A report in the New York Times recently revealed that Groupon, the social buying site, is looking at generating $15bn in a prospective IPO.
We’re surely back in internet bubble days with valuations like that! If Facebook’s valuation of $50bn is questionable, then it’s surely not even remotely credible that a business built around coupons is worth $15bn.
So why is there so much news and hyper surrounding Groupon? Their business model is built around offering daily discounts to their subscribers. The discounts are normally very healthy, and the basis of the model is that the special offer will drive footfall (or web-clicks) to the business in question. Customers will do repeat business, and like any loss-leader or promotion, initial losses will more than be made up for in the long term.
But, as this very good piece at the Columbia Journalism Review points out, there are some serious flaws in the long term viability of the model.
- The losses sustained by your offer are considerable. In the CJR piece linked above, Groupon takes 50% of the discounted price. That means that if you offer 50% off, you only get 25% of the price. If you run your own promotion, you’re at least limited in your “losses”.
- You need a significant local sales force. While some offers can be “sold” (or perhaps “negotiated”) at a national level, making them relevant to subscribers everywhere, the major product categories that Groupon deals with are smaller local businesses or groups. So I might be able to do a deal with a London based chain of restaurants, but I need to do further deals in Manchester and Glasgow. That means people on the ground in those locations. Other media are much better placed since they already have local sales forces.
- It’s not a unique business. When Google failed to acquire Groupon, CJR says they set about building their own version. We’ll have to see. In the meantime, there are already competitors out there such as LivingSocial.
- Repeat business. Most sales teams spend most of their time going back to their regular customers. Yes, there are new clients to bring on board, but mostly you’re serving your existing clients. Groupon has to effectively develop a new client every day in every area it works. If I’m a local restaurant chain, I might do a deal with them once, but I’m not likely to want to work again with them the following week. Even if I do repeat business, it’s a law of diminishing returns.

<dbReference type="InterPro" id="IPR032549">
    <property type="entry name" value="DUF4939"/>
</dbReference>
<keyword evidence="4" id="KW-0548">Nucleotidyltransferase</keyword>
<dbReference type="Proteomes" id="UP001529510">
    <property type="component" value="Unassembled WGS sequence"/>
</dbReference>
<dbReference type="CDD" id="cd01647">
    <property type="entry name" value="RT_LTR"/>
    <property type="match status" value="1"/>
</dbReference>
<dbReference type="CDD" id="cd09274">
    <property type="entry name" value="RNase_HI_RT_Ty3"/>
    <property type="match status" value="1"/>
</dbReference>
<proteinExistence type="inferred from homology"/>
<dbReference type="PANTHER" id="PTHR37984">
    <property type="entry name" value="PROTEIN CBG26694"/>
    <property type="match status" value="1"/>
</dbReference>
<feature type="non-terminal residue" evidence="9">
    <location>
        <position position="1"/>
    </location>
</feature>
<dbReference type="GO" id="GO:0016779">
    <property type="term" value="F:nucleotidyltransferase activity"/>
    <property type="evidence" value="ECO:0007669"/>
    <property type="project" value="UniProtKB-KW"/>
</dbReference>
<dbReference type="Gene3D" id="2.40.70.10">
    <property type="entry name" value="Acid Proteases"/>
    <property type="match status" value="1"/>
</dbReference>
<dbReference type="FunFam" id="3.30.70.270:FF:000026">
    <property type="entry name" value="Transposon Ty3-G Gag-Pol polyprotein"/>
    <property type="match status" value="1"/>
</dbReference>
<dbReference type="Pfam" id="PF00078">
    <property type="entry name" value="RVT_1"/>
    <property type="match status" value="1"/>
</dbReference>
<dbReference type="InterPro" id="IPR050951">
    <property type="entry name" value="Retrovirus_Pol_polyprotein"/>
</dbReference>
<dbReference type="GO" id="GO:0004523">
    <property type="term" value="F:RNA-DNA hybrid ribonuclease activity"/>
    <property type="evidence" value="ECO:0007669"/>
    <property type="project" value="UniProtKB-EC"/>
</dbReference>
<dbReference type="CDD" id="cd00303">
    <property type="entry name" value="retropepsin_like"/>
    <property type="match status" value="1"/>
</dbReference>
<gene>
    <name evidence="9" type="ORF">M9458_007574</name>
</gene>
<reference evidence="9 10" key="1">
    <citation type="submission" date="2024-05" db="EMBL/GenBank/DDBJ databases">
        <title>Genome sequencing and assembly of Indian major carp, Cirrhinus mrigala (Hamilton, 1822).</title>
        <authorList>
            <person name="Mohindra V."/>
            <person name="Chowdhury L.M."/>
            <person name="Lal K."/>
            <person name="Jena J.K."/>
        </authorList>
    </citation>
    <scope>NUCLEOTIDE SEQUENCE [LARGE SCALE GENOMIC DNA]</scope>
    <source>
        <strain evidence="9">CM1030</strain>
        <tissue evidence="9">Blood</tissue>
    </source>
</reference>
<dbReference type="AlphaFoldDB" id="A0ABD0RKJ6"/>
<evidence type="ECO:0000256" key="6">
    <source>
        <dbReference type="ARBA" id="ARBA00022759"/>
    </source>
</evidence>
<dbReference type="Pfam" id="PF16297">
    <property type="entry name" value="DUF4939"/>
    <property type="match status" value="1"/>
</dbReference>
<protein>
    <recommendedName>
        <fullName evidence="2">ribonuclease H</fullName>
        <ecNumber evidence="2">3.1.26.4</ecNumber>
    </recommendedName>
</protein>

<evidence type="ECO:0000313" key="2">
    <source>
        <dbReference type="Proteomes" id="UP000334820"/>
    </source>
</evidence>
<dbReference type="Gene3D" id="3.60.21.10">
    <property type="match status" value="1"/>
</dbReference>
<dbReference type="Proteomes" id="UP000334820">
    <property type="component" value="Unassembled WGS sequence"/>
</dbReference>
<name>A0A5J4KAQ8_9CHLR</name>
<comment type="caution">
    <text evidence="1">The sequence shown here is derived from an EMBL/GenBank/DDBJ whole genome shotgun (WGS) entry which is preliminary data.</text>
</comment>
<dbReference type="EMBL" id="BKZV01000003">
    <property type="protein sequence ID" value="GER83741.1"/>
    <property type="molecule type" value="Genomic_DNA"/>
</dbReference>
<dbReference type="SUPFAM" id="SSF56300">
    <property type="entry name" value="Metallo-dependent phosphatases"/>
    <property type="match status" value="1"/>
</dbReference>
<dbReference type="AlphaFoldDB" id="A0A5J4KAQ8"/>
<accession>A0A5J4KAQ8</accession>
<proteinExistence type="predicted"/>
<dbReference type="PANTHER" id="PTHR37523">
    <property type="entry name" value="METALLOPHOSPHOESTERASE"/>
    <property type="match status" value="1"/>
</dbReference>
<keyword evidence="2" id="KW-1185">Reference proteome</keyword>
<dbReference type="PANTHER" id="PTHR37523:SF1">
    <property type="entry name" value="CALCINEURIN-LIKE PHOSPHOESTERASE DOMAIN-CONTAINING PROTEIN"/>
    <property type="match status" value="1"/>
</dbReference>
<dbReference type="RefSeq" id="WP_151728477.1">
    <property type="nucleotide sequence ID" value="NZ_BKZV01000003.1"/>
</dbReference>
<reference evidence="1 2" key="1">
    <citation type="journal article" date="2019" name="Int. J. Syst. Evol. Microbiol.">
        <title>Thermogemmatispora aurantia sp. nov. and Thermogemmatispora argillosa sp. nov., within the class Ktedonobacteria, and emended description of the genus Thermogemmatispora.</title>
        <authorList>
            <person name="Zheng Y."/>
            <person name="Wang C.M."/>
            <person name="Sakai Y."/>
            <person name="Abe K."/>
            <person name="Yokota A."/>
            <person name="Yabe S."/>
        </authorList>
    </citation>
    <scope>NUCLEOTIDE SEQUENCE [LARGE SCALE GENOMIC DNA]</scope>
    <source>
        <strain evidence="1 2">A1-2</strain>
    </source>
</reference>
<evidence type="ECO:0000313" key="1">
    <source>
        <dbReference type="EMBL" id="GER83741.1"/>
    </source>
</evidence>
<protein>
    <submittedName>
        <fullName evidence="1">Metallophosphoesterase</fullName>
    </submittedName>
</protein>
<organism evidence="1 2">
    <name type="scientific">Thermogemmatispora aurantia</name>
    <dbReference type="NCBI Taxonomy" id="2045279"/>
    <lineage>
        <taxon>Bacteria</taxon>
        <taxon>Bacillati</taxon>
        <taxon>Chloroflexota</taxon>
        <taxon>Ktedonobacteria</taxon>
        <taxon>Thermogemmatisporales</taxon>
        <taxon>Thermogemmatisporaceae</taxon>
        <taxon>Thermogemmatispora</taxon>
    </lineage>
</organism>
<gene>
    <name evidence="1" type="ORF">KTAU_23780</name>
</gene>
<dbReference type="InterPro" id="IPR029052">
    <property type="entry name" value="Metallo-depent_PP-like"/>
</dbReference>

- The business opportunity seems finite. Restaurants and spa treatments – which are the mainstay of businesses like Groupon – have relatively “nebulous” values. What I mean by that is that the difference between raw materials costs and purchase price is quite high. If I spend £20 on a meal, I know that the actual cost to the restaurant in raw ingredients is probably less than £5. I’m paying for the premises, the people, the ambiance and so on. Similarly, if I have spa treatment, the only real costs are the premises, the people, and perhaps some cosmetics (which have their own ridiculous mark-ups). What that means is that there’s a lot of leeway in my pricing model before I actually lose money on each transaction ignoring for a moment, fixed costs. Beyond those areas, there are few services or products that have such room to manoeuvre.
- The coupon culture damages businesses in the long term. We’ve always had coupons, although in the UK they’ve not really attained the levels that they have somewhere like the US. Indeed until relatively recently, I’d suggest that there was actually an unwillingness to use coupons. But that has changed. Businesses like Pizza Express and Gap have gone so far in the other direction that I now feel like I’m being ripped off if I’m not using a coupon. In some circumstances I’m sure that new customers have been generated by offers through Groupon, but I tend to believe that many will treat them as one-off visits. Because don’t forget, Groupon is going to email you another offer tomorrow.
Is Groupon a sustainable business? I’m sure it is. There’s more growth to be achieved in locations that it operates, and the number of subscribers it has. And like any coupons or gift-card business, the levels of coupons that remain unredeemed add to the business’s profitability. That’s not always for the right reasons of course. A couple of colleagues of mine redeemed a coupon for a lunchtime meal recently and the queue was so long, they didn’t actually return to the office within the lunch hour. As a result, even though they still have further coupons to redeem, they’ve yet to return to the outlet.
One way or another this is a business area that’s only going to get tougher – a lot tougher. That’s why putting ridiculous valuations on the business when it’s still very young just seems utterly mad.